It looks like Reese Witherspoon's hard work paid off. Critics and audiences alike are raving about Wild, a flick based on Cheryl Strayed's bestselling memoir about hiking 1,100 miles after the death of her mother and collapse of her marriage. Should Witherspoon prepare an Oscar speech? What the critics are saying:
- "Witherspoon uses her own undoubted discomfort with the physical demands of the role to make us feel Strayed’s predicament in our bones," writes Peter Rainer at the Christian Science Monitor. The film is broken up by flashbacks, as is Strayed's memoir, but here they "tend to dissipate rather than enhance Strayed's trek." Still, Witherspoon "may be bucking for another Oscar," Rainer writes.
- "Wild is a fierce path well-worth following," writes Claudia Puig at USA Today. It's "faithful to the book" and flaunts "stunning cinematography." Plus, "Witherspoon is terrific" as she "brings writer Strayed alive, with all her complexity, confusion and drive," Puig writes. "Her voice-over narration is evocative, sometimes heartbreaking."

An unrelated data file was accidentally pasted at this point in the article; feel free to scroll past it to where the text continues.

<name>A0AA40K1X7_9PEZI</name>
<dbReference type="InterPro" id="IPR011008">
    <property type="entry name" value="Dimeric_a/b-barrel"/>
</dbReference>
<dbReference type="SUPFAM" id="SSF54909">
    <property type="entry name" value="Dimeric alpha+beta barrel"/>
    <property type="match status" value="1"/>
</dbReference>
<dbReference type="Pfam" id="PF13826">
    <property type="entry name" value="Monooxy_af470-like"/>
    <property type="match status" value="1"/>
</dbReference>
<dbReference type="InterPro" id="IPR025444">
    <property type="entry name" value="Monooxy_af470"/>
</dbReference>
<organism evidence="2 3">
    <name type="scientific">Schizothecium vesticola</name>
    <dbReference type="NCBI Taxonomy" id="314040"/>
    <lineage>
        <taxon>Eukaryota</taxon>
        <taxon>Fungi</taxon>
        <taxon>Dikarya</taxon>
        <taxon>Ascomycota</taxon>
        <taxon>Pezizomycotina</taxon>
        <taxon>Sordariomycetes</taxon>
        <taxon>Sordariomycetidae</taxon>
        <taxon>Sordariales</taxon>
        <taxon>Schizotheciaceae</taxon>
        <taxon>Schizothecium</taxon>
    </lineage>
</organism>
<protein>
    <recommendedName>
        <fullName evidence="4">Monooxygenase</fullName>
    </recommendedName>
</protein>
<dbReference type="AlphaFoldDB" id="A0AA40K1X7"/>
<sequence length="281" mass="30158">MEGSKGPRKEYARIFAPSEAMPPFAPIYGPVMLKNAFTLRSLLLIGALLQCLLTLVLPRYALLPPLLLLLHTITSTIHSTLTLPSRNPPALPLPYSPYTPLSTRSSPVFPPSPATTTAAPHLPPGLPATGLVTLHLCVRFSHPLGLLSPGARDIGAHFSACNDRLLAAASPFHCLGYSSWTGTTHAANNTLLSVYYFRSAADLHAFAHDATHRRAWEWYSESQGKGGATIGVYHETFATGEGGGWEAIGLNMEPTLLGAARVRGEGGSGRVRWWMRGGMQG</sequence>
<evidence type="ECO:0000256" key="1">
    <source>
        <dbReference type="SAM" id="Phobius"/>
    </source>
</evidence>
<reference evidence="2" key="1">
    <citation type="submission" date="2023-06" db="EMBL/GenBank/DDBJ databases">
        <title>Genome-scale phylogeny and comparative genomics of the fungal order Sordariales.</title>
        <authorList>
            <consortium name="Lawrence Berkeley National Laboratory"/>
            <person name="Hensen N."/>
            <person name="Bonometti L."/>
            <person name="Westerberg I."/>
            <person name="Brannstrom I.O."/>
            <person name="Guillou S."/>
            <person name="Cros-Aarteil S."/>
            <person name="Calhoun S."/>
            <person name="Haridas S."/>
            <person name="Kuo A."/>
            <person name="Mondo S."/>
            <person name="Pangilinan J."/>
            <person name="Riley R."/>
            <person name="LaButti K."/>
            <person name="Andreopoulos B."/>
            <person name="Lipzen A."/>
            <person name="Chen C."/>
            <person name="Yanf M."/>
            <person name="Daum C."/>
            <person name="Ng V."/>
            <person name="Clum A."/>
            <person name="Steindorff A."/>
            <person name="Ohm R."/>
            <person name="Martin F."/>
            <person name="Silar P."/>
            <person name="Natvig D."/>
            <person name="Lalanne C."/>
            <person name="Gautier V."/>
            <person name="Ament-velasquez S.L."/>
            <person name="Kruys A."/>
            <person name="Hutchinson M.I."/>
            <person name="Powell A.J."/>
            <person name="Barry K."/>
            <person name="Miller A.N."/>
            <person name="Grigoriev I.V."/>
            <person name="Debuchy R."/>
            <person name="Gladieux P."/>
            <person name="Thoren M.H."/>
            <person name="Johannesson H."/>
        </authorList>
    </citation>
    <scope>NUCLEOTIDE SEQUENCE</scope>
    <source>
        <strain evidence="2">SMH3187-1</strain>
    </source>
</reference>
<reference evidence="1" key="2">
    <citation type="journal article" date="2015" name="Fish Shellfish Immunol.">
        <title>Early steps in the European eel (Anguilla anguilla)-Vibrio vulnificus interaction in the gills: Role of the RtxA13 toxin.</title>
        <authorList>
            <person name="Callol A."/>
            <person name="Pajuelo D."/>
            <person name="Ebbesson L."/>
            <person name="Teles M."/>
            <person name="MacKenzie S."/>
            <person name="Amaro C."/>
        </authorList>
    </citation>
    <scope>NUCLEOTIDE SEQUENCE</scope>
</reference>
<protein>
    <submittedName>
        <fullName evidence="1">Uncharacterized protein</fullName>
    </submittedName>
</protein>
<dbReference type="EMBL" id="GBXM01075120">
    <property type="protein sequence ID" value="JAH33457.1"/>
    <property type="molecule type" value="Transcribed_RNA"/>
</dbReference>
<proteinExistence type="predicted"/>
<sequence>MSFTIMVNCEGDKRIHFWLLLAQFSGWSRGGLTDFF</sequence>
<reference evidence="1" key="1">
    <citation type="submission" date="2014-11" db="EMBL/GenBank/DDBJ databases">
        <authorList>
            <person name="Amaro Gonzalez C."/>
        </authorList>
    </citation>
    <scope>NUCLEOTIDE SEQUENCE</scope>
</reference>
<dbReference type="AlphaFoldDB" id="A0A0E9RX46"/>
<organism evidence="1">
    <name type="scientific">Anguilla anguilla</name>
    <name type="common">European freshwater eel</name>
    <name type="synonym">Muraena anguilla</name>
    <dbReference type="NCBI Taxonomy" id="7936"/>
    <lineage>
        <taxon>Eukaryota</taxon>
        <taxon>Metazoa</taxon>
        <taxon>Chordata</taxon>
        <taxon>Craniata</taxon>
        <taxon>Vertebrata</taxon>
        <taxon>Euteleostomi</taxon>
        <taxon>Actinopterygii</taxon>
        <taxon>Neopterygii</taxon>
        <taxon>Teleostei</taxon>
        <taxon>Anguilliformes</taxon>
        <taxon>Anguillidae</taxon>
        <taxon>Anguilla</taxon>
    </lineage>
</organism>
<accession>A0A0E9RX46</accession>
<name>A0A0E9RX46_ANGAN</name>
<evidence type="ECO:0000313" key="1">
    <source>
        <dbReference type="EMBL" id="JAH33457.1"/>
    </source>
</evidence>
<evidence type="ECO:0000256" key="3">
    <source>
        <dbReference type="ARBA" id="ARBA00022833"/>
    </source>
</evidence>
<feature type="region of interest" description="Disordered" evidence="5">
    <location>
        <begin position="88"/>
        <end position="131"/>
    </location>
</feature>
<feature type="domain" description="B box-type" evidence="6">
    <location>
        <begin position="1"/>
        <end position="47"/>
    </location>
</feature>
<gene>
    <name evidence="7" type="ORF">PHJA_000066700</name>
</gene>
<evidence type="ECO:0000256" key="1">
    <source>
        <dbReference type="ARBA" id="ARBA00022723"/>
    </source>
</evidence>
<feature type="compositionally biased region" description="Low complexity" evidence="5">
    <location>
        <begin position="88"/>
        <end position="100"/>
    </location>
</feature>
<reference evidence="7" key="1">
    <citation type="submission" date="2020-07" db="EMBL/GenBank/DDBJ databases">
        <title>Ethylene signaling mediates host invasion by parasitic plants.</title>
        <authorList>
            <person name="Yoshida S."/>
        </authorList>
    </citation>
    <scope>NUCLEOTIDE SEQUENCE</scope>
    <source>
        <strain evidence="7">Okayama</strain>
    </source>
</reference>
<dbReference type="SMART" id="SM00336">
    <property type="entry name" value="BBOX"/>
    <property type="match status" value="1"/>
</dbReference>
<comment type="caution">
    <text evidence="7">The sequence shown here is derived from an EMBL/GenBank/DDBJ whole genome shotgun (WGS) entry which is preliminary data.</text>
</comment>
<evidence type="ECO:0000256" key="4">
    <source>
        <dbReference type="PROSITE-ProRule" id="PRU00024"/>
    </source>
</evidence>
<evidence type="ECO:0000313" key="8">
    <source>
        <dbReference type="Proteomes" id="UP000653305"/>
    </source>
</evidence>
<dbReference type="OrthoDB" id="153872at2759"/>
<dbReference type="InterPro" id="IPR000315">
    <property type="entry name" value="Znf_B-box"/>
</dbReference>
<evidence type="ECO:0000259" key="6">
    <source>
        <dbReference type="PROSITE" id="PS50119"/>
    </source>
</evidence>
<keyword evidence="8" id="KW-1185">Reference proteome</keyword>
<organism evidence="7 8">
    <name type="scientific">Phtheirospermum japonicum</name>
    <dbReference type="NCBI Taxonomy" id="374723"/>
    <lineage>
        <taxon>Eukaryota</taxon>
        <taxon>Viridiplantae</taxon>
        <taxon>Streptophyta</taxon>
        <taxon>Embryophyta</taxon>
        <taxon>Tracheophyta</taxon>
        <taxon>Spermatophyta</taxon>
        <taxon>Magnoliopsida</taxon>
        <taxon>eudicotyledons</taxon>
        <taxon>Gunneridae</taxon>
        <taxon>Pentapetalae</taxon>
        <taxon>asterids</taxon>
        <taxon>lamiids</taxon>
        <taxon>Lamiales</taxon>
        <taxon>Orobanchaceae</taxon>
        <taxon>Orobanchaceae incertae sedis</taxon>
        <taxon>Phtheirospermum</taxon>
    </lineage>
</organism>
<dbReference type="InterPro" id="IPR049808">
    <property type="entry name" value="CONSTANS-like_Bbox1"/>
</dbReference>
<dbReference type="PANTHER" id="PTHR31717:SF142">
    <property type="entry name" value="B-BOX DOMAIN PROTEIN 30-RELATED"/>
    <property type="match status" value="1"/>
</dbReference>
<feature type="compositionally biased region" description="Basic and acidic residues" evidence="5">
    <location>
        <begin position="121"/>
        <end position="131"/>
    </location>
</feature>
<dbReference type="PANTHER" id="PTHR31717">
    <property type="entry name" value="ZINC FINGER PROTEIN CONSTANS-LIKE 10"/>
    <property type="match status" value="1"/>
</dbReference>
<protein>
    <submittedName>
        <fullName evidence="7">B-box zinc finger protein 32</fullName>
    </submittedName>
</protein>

- Wild is "like a physical, philosophical and moral odyssey jointly crafted by Nietzsche and John Muir," played out "against some of the most magnificent scenery on the planet," writes Andrew O'Hehir at Salon. Yet he's not totally feeling it. "The movie has a curiously unsticky and unmemorable quality," he writes. "It stops being a story of self-defining human freedom, and becomes instruction."
- Both Wild and Witherspoon deliver for Joe Morgenstern. Witherspoon gives "a sensational performance, by far the best one of her career," he writes at the Wall Street Journal. She not only carries a heavy backpack, she "carries the whole movie." However, he saw the flashbacks to rough sex and hard drugs as "interruptions."
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